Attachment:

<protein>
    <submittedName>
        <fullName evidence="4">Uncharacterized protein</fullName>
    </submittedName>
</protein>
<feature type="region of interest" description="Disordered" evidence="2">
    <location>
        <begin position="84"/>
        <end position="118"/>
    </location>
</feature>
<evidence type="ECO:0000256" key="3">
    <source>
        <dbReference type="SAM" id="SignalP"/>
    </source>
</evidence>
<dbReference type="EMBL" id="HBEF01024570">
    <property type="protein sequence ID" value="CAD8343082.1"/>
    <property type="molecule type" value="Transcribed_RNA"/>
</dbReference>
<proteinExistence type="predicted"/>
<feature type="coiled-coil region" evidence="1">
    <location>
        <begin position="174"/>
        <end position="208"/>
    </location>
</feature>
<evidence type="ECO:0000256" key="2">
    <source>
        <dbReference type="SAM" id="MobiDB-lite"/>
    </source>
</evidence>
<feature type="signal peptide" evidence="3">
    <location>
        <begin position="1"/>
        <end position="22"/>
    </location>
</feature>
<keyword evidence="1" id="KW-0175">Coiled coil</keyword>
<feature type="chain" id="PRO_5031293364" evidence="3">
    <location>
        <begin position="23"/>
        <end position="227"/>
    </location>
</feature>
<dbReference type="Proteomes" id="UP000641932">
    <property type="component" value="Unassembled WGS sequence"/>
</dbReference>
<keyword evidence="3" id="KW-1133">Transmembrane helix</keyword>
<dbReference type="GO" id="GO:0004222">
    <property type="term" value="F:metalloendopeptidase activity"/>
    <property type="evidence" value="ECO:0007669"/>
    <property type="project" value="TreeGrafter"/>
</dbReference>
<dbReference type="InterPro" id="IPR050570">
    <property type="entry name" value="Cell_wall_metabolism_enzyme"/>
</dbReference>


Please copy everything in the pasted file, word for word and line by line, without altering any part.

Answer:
<protein>
    <submittedName>
        <fullName evidence="4">Uncharacterized protein</fullName>
    </submittedName>
</protein>
<feature type="region of interest" description="Disordered" evidence="2">
    <location>
        <begin position="84"/>
        <end position="118"/>
    </location>
</feature>
<evidence type="ECO:0000256" key="3">
    <source>
        <dbReference type="SAM" id="SignalP"/>
    </source>
</evidence>
<dbReference type="EMBL" id="HBEF01024570">
    <property type="protein sequence ID" value="CAD8343082.1"/>
    <property type="molecule type" value="Transcribed_RNA"/>
</dbReference>
<proteinExistence type="predicted"/>
<feature type="coiled-coil region" evidence="1">
    <location>
        <begin position="174"/>
        <end position="208"/>
    </location>
</feature>
<evidence type="ECO:0000256" key="2">
    <source>
        <dbReference type="SAM" id="MobiDB-lite"/>
    </source>
</evidence>
<feature type="signal peptide" evidence="3">
    <location>
        <begin position="1"/>
        <end position="22"/>
    </location>
</feature>
<keyword evidence="1" id="KW-0175">Coiled coil</keyword>
<feature type="chain" id="PRO_5031293364" evidence="3">
    <location>
        <begin position="23"/>
        <end position="227"/>
    </location>
</feature>
<dbReference type="Proteomes" id="UP000641932">
    <property type="component" value="Unassembled WGS sequence"/>
</dbReference>
<keyword evidence="3" id="KW-1133">Transmembrane helix</keyword>
<dbReference type="GO" id="GO:0004222">
    <property type="term" value="F:metalloendopeptidase activity"/>
    <property type="evidence" value="ECO:0007669"/>
    <property type="project" value="TreeGrafter"/>
</dbReference>
<dbReference type="InterPro" id="IPR050570">
    <property type="entry name" value="Cell_wall_metabolism_enzyme"/>
</dbReference>